2011 is the year The New York Times will finally erect its much discussed paywall. The Times will charge “less than $20 a month” for full access to its site; non-paying users will have access to an unspecified number of articles outside the paywall.
As a heavy reader of the Times – exclusively online – I am not looking forward to this. I don’t plan, as of now, to purchase an online subscription, for reasons I’ve laid out before:
1) As much as I like the Times, I don’t need it. And I’d rather be asked to support good journalism than forced to pay for it.
2) If I am going to pay money to support good journalism, I want to know that my money is going directly to that cause.
Which brings me to an idea:
The Times should offer free online subscriptions to anyone who donates a certain amount to ProPublica.
I’d get to keep reading the Times while directly supporting quality investigative journalism. Not only is ProPublica exclusively focused on investigative journalism with “moral force”, it’s also a nonprofit so it fits well with my preference for charitable support over payment.
You might wonder why the Times would consider giving away subscriptions in exchange for donating to another organization. It might seem odd, but I can think of a few reasons why they might consider it:
1) To retain power users they might otherwise lose with the paywall. I’m not going to pay for the Times, for reasons I’ve laid out. Either they lose me as a heavy reader or they find some way to let me keep reading without paying them. Of course, the Times could care less about me, but I’d hazard a guess that the kind of user who is firmly anti-paywall and pro-ProPublica tends to be more engaged and influential than the median user. This demo isn’t very big, but I’d imagine it’s still valuable. It’s full of web-savvy power users who consistently share content through their networks. There is value in keeping these users, especially in light of (2).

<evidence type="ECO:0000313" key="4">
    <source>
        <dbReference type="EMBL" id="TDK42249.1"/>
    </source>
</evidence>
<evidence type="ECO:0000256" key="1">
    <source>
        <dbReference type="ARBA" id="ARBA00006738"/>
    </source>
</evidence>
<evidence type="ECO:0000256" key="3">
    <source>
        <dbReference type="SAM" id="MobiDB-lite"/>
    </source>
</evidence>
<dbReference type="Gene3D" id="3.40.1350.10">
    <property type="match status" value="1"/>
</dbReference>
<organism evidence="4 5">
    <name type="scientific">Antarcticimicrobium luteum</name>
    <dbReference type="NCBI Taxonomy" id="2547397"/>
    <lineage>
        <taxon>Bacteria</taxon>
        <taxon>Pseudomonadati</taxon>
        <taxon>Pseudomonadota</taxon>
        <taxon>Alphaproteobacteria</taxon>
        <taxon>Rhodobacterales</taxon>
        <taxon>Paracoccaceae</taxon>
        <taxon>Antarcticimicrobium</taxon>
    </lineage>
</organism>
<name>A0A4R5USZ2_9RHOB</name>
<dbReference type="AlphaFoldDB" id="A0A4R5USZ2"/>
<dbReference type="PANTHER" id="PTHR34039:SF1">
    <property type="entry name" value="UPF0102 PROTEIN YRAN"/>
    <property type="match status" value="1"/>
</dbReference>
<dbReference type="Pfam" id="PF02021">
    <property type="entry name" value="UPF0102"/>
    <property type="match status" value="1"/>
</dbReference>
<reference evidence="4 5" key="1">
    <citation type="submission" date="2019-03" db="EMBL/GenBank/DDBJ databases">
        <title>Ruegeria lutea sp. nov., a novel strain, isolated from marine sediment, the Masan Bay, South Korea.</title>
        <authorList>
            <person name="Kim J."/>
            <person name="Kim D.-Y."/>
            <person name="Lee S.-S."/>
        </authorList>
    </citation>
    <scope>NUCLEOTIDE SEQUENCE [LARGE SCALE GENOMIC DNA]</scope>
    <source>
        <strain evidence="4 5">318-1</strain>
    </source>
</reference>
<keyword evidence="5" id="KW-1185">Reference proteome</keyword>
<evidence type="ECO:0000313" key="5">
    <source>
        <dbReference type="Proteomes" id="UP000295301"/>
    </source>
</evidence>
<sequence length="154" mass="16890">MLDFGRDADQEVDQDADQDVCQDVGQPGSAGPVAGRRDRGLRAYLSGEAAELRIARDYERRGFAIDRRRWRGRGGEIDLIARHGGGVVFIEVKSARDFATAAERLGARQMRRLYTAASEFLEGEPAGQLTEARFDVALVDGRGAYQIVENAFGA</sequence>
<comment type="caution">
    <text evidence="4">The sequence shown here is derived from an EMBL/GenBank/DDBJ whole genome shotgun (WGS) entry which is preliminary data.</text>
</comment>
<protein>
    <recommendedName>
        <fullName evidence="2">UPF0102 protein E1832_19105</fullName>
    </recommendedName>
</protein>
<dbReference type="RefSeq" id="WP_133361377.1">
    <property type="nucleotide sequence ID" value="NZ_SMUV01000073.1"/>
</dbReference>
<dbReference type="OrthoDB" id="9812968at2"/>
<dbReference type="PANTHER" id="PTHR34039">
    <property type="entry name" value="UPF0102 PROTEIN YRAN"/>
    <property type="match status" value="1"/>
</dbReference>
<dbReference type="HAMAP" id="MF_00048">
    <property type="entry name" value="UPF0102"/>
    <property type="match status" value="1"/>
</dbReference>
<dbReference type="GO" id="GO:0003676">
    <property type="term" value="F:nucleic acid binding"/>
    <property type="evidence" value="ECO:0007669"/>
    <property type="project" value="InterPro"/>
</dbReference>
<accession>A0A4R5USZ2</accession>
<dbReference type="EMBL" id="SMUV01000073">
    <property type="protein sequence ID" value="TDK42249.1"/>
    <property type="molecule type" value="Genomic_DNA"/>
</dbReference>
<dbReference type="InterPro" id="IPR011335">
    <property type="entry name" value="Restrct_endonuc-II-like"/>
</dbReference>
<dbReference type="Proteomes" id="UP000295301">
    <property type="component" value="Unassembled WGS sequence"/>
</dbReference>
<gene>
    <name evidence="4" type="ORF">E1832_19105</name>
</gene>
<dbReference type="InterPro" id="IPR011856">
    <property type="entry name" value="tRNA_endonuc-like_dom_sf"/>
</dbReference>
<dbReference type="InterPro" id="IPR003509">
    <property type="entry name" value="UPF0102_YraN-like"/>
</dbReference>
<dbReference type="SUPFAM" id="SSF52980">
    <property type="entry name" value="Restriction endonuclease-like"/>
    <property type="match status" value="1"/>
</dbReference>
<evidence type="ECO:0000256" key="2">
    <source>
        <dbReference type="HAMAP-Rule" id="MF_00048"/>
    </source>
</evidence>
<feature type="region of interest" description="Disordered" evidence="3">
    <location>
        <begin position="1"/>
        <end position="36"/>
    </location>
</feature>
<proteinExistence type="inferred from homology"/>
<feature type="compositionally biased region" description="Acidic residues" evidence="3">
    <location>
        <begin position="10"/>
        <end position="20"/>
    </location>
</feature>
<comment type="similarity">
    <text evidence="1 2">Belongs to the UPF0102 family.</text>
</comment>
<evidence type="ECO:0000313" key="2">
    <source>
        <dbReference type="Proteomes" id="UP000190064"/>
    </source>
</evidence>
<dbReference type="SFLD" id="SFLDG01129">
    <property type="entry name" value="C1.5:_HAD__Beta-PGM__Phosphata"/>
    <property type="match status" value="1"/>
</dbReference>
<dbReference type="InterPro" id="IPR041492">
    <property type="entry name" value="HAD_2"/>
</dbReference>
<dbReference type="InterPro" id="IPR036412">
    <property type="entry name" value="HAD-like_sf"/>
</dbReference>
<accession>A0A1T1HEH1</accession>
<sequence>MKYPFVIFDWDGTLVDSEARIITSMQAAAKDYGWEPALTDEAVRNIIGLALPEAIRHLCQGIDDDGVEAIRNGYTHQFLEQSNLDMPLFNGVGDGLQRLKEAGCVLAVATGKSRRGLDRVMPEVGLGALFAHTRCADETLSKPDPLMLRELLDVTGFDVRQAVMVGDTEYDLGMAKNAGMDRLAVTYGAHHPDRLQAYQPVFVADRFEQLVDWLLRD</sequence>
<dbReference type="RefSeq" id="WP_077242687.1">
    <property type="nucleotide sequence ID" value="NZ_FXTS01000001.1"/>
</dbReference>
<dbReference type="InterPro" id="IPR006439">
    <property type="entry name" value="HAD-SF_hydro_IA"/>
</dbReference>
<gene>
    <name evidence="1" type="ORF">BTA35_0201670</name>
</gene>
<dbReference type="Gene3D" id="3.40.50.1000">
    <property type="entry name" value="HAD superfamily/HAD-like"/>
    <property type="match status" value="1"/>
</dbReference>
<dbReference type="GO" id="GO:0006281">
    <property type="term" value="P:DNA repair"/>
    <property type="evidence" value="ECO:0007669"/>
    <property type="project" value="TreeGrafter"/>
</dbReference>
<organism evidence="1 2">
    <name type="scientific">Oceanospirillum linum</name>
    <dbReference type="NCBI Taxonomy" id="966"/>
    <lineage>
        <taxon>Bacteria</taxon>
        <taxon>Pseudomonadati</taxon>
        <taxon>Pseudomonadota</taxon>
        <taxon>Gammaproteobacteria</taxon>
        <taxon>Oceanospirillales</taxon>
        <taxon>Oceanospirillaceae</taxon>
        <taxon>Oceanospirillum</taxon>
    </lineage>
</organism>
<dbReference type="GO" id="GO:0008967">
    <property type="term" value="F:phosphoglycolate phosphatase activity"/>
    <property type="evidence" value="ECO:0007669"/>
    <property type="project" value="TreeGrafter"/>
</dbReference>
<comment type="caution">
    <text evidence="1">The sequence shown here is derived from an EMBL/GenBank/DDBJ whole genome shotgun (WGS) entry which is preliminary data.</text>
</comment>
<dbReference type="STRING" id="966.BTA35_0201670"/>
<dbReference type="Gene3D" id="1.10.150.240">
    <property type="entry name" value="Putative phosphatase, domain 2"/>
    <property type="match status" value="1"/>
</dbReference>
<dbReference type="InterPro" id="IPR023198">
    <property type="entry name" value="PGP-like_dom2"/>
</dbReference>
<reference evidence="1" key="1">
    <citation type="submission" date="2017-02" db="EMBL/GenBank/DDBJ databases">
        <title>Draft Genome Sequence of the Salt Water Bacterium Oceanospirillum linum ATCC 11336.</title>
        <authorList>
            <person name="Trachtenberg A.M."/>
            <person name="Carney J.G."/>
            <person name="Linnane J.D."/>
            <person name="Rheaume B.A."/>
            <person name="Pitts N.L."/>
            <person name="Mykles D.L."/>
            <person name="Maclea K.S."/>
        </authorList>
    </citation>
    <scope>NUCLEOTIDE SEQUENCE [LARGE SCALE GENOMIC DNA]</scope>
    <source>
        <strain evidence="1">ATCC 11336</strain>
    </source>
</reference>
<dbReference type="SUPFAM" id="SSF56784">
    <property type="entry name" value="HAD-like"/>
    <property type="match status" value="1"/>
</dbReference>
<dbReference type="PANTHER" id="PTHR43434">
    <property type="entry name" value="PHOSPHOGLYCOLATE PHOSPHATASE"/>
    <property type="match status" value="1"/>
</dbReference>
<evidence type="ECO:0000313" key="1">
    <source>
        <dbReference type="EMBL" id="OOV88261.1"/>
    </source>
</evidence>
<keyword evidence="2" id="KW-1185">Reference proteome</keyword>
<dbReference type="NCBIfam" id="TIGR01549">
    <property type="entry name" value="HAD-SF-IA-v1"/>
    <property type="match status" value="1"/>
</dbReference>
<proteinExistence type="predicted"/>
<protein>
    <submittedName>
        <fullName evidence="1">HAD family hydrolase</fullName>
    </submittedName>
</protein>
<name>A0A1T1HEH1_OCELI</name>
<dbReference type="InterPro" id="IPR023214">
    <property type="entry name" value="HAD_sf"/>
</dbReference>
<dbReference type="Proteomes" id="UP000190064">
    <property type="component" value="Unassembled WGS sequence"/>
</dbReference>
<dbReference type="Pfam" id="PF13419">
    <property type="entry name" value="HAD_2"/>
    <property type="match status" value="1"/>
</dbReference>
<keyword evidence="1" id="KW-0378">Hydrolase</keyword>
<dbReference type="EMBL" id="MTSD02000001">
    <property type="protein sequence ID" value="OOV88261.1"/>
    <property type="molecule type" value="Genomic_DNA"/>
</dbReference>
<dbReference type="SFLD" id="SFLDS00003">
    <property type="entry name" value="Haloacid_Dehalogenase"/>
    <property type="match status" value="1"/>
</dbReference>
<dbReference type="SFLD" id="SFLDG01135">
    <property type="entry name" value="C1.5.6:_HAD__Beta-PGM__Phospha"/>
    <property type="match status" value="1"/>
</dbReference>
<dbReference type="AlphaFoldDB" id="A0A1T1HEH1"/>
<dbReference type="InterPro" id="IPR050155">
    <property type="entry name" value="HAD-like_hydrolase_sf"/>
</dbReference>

2) It doesn’t cost the Times anything. Offering a few hundred free subscriptions costs the Times nothing, if you assume your target group wouldn’t purchase an online subscription anyway. (I’m imagining that this isn’t marketed but just exists as a loophole for future-of-news geeks who otherwise wouldn’t pay.)
3) To curry favor with the anti-paywall crowd. Whether or not the Times cares much about the demographic I made up for (1) to describe people like me, they certainly care about their perception in the industry. And with the paywall going up, they risk being dismissed by new media gurus who see their move as ill-advised or backward. Why not demonstrate a commitment to experimenting with all sorts of new journalistic models? Sure, we’re trying a paywall, they’d say, but we’re also supporting ProPublica’s experiment by helping them attract donations.
4) To help a partner. The Times has partnered with ProPublica on numerous stories; ProPublica and NYT Magazine even shared a Pulitzer Prize. So the Times benefits, if indirectly, from increased revenue for ProPublica.
I’m imagining the donation mark for a Times subscription would be roughly in line with what the Times might charge for that subscription. So perhaps the ballpark of $200/yr?
So there’s the idea. What say you, New York Times?